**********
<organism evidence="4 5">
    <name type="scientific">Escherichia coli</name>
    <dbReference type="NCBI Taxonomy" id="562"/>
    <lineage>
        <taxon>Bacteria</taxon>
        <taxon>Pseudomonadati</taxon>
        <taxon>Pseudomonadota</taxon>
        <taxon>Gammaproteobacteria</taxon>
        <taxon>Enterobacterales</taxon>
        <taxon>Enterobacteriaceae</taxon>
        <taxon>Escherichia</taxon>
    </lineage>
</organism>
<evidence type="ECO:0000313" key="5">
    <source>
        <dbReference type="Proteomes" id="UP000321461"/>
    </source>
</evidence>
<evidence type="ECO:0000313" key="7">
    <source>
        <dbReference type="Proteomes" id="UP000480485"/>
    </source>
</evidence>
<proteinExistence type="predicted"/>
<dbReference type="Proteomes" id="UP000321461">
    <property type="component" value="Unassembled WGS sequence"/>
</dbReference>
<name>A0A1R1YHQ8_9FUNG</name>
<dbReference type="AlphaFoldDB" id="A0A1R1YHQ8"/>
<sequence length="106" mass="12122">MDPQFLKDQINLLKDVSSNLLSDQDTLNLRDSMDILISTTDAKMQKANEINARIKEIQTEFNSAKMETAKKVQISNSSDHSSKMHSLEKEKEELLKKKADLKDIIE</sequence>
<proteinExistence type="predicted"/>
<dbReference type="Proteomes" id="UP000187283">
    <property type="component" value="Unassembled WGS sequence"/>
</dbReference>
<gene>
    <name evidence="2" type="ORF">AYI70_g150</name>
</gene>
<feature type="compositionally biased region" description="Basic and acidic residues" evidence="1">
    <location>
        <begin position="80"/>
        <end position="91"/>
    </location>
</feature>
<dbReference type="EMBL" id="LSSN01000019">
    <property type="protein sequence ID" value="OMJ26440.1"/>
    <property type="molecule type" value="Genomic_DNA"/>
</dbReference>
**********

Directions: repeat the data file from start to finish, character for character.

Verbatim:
<organism evidence="4 5">
    <name type="scientific">Escherichia coli</name>
    <dbReference type="NCBI Taxonomy" id="562"/>
    <lineage>
        <taxon>Bacteria</taxon>
        <taxon>Pseudomonadati</taxon>
        <taxon>Pseudomonadota</taxon>
        <taxon>Gammaproteobacteria</taxon>
        <taxon>Enterobacterales</taxon>
        <taxon>Enterobacteriaceae</taxon>
        <taxon>Escherichia</taxon>
    </lineage>
</organism>
<evidence type="ECO:0000313" key="5">
    <source>
        <dbReference type="Proteomes" id="UP000321461"/>
    </source>
</evidence>
<evidence type="ECO:0000313" key="7">
    <source>
        <dbReference type="Proteomes" id="UP000480485"/>
    </source>
</evidence>
<proteinExistence type="predicted"/>
<dbReference type="Proteomes" id="UP000321461">
    <property type="component" value="Unassembled WGS sequence"/>
</dbReference>
<name>A0A1R1YHQ8_9FUNG</name>
<dbReference type="AlphaFoldDB" id="A0A1R1YHQ8"/>
<sequence length="106" mass="12122">MDPQFLKDQINLLKDVSSNLLSDQDTLNLRDSMDILISTTDAKMQKANEINARIKEIQTEFNSAKMETAKKVQISNSSDHSSKMHSLEKEKEELLKKKADLKDIIE</sequence>
<proteinExistence type="predicted"/>
<dbReference type="Proteomes" id="UP000187283">
    <property type="component" value="Unassembled WGS sequence"/>
</dbReference>
<gene>
    <name evidence="2" type="ORF">AYI70_g150</name>
</gene>
<feature type="compositionally biased region" description="Basic and acidic residues" evidence="1">
    <location>
        <begin position="80"/>
        <end position="91"/>
    </location>
</feature>
<dbReference type="EMBL" id="LSSN01000019">
    <property type="protein sequence ID" value="OMJ26440.1"/>
    <property type="molecule type" value="Genomic_DNA"/>
</dbReference>